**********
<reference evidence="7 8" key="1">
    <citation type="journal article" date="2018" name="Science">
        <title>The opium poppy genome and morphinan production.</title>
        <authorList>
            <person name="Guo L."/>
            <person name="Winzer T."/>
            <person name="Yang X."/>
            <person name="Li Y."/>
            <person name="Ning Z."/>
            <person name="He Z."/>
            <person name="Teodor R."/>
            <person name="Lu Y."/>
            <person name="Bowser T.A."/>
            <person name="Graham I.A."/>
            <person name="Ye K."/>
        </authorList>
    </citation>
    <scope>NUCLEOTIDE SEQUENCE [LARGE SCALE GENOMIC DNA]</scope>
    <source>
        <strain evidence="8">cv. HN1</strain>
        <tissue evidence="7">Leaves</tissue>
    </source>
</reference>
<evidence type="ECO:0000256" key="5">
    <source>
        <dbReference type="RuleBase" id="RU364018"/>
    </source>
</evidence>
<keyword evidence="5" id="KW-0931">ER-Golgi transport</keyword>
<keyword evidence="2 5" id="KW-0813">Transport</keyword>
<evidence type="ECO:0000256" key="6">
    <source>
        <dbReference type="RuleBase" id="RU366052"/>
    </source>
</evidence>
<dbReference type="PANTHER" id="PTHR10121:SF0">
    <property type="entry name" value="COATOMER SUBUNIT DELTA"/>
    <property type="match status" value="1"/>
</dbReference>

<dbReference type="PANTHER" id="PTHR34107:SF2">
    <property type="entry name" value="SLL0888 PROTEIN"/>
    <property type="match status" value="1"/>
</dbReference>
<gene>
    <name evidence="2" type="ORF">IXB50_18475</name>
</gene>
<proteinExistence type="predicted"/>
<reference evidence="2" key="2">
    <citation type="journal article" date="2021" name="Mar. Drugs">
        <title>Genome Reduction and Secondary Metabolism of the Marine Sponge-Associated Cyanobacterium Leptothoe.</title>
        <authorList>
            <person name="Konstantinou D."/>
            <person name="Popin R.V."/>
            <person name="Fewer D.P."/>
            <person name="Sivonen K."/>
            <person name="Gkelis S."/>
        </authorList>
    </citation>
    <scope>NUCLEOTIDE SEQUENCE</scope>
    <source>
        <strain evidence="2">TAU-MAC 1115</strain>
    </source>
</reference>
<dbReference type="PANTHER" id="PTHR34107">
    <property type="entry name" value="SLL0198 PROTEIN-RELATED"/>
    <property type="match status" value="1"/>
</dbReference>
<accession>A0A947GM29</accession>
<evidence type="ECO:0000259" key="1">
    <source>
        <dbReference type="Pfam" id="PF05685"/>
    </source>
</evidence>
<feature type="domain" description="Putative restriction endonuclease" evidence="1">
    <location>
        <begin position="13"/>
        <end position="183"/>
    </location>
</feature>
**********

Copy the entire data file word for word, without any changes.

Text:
<reference evidence="7 8" key="1">
    <citation type="journal article" date="2018" name="Science">
        <title>The opium poppy genome and morphinan production.</title>
        <authorList>
            <person name="Guo L."/>
            <person name="Winzer T."/>
            <person name="Yang X."/>
            <person name="Li Y."/>
            <person name="Ning Z."/>
            <person name="He Z."/>
            <person name="Teodor R."/>
            <person name="Lu Y."/>
            <person name="Bowser T.A."/>
            <person name="Graham I.A."/>
            <person name="Ye K."/>
        </authorList>
    </citation>
    <scope>NUCLEOTIDE SEQUENCE [LARGE SCALE GENOMIC DNA]</scope>
    <source>
        <strain evidence="8">cv. HN1</strain>
        <tissue evidence="7">Leaves</tissue>
    </source>
</reference>
<evidence type="ECO:0000256" key="5">
    <source>
        <dbReference type="RuleBase" id="RU364018"/>
    </source>
</evidence>
<keyword evidence="5" id="KW-0931">ER-Golgi transport</keyword>
<keyword evidence="2 5" id="KW-0813">Transport</keyword>
<evidence type="ECO:0000256" key="6">
    <source>
        <dbReference type="RuleBase" id="RU366052"/>
    </source>
</evidence>
<dbReference type="PANTHER" id="PTHR10121:SF0">
    <property type="entry name" value="COATOMER SUBUNIT DELTA"/>
    <property type="match status" value="1"/>
</dbReference>

<dbReference type="PANTHER" id="PTHR34107:SF2">
    <property type="entry name" value="SLL0888 PROTEIN"/>
    <property type="match status" value="1"/>
</dbReference>
<gene>
    <name evidence="2" type="ORF">IXB50_18475</name>
</gene>
<proteinExistence type="predicted"/>
<reference evidence="2" key="2">
    <citation type="journal article" date="2021" name="Mar. Drugs">
        <title>Genome Reduction and Secondary Metabolism of the Marine Sponge-Associated Cyanobacterium Leptothoe.</title>
        <authorList>
            <person name="Konstantinou D."/>
            <person name="Popin R.V."/>
            <person name="Fewer D.P."/>
            <person name="Sivonen K."/>
            <person name="Gkelis S."/>
        </authorList>
    </citation>
    <scope>NUCLEOTIDE SEQUENCE</scope>
    <source>
        <strain evidence="2">TAU-MAC 1115</strain>
    </source>
</reference>
<dbReference type="PANTHER" id="PTHR34107">
    <property type="entry name" value="SLL0198 PROTEIN-RELATED"/>
    <property type="match status" value="1"/>
</dbReference>
<accession>A0A947GM29</accession>
<evidence type="ECO:0000259" key="1">
    <source>
        <dbReference type="Pfam" id="PF05685"/>
    </source>
</evidence>
<feature type="domain" description="Putative restriction endonuclease" evidence="1">
    <location>
        <begin position="13"/>
        <end position="183"/>
    </location>
</feature>